As Miracle Noodle President and Founder, Jonathan Carp, M.D. wrote in a related blog post about fructose, “Even without the fiber of the fruit [in fruit juice] there are polyphenols in fruits that regulate the uptake of sugar so that the blood sugar spike in fruit juice is quite different from water with a similar amount of sugar.”
Conflicting nutrition advice is extremely frustrating for anybody trying to manage weight (let alone diabetes) and meet their health goals. Like cholesterol and fat (especially saturated fat), the question of whether to eat fruit or not to eat fruit is among the most confounding subjects in nutrition.
But the truth about fructose from whole-food sources is that it has a relatively low glycemic index of 19. Compare that to table sugar which has a glycemic index of 65. The interesting thing about this comparison is that fructose comprises roughly 50% of table sugar (sucrose), which is also half glucose. The reason why table sugar is so high is that pure glucose has a glycemic index of 100. As you can see, fructose helps lower the glycemic index of sucrose.
If you want to severely restrict your intake of fruits because you’re on a low-carb diet, make sure you’re consuming lots of low-starch vegetables. Fruits contain a plethora of polyphenols (antioxidants) and other phytonutrients (plant compounds) that confer several health benefits, though you won’t see them listed on nutrition labels. (Think resveratrol, quercetin, anthocyanins, etc.)
Eating Fruit Can Prevent Cravings For Sweet, Processed Foods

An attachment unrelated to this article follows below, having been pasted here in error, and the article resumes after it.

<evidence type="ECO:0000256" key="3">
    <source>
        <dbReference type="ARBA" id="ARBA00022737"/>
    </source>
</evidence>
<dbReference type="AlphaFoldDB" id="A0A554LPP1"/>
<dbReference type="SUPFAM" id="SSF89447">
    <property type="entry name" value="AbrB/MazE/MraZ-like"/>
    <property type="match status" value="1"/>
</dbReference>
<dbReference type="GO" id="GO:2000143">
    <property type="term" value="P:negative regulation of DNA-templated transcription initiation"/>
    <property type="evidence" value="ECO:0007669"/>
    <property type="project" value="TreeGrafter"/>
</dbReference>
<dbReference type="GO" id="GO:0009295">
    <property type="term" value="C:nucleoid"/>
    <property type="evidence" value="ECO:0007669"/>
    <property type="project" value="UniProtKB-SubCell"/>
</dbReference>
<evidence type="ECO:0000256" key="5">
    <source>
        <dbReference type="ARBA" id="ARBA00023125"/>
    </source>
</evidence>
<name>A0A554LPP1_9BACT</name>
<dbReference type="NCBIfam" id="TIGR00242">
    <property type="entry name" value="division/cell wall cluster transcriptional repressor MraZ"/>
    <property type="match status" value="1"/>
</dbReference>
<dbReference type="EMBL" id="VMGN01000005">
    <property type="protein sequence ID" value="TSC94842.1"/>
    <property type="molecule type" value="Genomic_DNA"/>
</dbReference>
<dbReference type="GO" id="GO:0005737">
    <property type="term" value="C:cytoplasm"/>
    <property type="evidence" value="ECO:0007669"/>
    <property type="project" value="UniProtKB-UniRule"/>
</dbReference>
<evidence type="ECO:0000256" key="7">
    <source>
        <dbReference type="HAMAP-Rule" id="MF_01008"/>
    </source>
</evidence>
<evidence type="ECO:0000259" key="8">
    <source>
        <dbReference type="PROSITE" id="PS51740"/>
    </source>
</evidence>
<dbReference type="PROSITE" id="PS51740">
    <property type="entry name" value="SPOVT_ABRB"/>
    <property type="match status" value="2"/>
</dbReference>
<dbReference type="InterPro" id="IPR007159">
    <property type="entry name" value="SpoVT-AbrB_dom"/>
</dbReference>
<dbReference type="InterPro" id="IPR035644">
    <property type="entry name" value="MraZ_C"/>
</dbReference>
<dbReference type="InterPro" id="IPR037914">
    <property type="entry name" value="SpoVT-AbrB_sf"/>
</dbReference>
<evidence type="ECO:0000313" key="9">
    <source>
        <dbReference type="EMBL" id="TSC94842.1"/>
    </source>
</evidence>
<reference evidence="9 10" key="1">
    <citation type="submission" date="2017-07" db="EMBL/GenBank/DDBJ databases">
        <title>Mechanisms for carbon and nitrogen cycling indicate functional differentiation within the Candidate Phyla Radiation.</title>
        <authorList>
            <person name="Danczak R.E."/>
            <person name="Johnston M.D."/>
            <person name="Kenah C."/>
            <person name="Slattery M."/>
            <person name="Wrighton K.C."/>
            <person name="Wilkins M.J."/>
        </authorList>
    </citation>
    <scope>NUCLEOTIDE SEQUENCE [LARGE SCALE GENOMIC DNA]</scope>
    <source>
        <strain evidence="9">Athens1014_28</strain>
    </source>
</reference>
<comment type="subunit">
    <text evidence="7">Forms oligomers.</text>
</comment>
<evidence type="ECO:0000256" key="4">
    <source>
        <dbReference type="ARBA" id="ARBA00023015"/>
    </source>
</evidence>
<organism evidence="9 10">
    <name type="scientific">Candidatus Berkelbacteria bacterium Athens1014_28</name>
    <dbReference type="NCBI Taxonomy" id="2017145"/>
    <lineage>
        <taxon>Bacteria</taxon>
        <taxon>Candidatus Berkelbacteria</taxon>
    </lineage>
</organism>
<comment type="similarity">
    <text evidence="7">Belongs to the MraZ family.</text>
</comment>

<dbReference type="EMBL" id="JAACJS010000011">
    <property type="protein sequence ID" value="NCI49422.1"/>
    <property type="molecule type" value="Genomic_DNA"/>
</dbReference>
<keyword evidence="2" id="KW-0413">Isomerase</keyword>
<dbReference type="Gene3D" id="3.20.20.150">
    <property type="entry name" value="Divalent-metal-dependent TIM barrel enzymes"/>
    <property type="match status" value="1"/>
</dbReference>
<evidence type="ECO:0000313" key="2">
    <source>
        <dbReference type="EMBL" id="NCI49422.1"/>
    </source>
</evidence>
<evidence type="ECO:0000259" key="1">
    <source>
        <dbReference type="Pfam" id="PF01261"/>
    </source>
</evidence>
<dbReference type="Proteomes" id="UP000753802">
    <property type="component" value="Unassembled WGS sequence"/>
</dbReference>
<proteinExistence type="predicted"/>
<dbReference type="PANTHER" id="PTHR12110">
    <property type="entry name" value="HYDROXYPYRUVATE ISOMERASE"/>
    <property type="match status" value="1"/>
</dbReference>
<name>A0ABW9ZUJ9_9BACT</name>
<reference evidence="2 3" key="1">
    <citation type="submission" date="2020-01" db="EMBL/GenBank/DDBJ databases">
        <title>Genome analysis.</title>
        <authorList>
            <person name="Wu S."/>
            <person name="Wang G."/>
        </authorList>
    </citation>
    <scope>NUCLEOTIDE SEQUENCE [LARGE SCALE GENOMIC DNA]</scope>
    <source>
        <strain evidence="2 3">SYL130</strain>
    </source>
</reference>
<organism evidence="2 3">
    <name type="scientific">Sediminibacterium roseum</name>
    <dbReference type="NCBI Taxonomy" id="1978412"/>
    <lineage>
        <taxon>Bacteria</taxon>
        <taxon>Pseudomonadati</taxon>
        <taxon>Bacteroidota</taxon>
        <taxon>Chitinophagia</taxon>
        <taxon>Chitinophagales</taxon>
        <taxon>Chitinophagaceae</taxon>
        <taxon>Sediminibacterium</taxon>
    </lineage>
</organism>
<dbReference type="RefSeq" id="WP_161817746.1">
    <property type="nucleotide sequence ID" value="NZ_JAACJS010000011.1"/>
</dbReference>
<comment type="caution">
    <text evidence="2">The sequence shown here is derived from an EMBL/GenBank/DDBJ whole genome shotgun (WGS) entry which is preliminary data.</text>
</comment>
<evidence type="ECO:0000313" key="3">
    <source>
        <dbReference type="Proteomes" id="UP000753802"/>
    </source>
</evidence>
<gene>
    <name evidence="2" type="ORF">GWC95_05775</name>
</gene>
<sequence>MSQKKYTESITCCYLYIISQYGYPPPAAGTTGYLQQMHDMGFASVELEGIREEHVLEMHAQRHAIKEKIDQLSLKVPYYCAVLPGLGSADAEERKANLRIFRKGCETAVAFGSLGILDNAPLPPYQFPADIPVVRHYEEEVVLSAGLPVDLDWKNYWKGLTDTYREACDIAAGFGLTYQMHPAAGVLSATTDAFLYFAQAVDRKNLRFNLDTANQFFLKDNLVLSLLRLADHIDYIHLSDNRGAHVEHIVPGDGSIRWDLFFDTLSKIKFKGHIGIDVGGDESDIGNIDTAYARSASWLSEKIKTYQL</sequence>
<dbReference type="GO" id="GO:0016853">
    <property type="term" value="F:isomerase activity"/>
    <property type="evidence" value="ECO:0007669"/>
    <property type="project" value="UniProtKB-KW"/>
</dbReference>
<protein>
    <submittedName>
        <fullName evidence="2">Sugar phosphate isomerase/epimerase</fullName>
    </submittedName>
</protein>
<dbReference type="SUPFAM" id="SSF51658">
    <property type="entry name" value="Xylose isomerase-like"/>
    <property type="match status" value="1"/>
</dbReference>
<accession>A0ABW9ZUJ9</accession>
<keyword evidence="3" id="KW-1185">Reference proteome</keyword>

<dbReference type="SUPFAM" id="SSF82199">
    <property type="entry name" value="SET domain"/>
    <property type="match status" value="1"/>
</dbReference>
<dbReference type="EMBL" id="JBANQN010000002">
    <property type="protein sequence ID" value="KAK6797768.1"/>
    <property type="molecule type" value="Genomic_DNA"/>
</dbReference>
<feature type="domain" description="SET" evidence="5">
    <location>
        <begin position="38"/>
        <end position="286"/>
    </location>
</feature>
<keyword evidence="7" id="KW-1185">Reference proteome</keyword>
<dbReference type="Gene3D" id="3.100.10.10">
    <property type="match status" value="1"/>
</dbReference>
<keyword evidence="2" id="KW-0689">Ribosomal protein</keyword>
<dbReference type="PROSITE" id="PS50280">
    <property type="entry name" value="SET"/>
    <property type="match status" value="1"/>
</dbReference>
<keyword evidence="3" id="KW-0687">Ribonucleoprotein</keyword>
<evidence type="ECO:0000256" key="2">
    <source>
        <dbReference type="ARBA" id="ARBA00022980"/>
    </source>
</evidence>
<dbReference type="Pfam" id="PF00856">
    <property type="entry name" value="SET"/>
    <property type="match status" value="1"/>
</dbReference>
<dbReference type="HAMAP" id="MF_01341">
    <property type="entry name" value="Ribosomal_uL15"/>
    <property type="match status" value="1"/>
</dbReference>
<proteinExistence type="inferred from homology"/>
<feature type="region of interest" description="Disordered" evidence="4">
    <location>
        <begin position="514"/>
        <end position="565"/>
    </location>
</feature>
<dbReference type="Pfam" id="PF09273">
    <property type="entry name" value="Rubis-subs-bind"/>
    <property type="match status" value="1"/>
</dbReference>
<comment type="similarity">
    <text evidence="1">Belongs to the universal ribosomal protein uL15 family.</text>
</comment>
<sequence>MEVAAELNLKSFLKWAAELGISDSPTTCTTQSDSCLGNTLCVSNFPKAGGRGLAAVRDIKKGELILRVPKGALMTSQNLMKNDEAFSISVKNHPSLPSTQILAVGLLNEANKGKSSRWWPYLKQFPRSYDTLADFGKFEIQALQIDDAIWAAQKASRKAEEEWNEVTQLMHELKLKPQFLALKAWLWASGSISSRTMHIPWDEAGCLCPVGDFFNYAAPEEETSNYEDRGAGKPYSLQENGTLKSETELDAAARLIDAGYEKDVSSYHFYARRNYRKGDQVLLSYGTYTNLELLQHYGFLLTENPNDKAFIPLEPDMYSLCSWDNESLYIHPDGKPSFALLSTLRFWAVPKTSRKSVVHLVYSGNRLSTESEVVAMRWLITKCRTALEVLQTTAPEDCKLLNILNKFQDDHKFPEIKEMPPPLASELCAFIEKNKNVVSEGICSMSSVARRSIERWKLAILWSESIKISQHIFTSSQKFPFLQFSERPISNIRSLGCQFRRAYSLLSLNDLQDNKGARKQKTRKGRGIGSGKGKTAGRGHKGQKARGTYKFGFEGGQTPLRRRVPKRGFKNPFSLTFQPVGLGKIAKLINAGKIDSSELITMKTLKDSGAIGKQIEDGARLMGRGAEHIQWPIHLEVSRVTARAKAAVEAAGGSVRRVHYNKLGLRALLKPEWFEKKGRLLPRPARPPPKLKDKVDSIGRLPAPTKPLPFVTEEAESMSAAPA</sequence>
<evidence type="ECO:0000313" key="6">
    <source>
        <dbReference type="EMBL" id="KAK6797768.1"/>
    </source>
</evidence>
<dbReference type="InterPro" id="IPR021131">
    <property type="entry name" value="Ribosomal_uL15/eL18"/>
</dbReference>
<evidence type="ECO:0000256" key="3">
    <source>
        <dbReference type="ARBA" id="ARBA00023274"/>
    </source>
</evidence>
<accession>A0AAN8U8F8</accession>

Dr. Carp, in his blog post about fructose, brings up a great point: fructose has a very high perceived sweetness. Although it ranks relatively low on the glycemic index, fructose measures 130-180 on the perceived sweetness scale. By comparison milk sugar (lactose) measures only 15-40.
By consuming fruit, your brain recognizes the natural sweetness. And perhaps maybe, just maybe, by eating 2-3 servings of fresh fruit every day, spread throughout the day, you will satisfy your sweet tooth and won’t be tempted by artificial, highly-processed sweet snacks such as cookies.
Tips For Eating Fruit
If you have diabetes, it’s a good idea to monitor your blood sugar levels with a continuous blood glucose device. Over time, you’ll learn how, say, eating a handful of blueberries will affect your blood sugar levels. You can also experiment by eating a little bit of natural fat with the serving of fruit. Perhaps eating fruit alone won’t raise your blood sugar levels dramatically. But maybe it will. Maybe eating a handful of walnuts with half an apple will lower your blood sugar level.
Because every person is unique, there is no one size fits all recommendation. Even the glycemic index alone won’t necessarily predict blood sugar spikes. (If anything, pay more attention to glycemic load.)
Eating fresh fruit in moderation seems to provide more benefits than risks for people with diabetes. Keep these tips in mind, however, to safely enjoy fruit:
- Eat fruit that’s in season.
- To purchase the freshest, most nutrient-dense fruit, support farmers markets and community-supported agriculture (CSA) delivery services. (Or grow your own.)
- Limit your servings to four servings per day (spread throughout the day)
- Never eat dried fruit.
- Avoid fruit juice.
- Pay attention to “Green Drink” juice labels; most have lots of added sugars in the form of fruit juice; make your own veggie drinks at home.
- Limit intake of tropical fruits like pineapple, melon and ripe bananas.
What do you think about consuming fruit for those who have diabetes?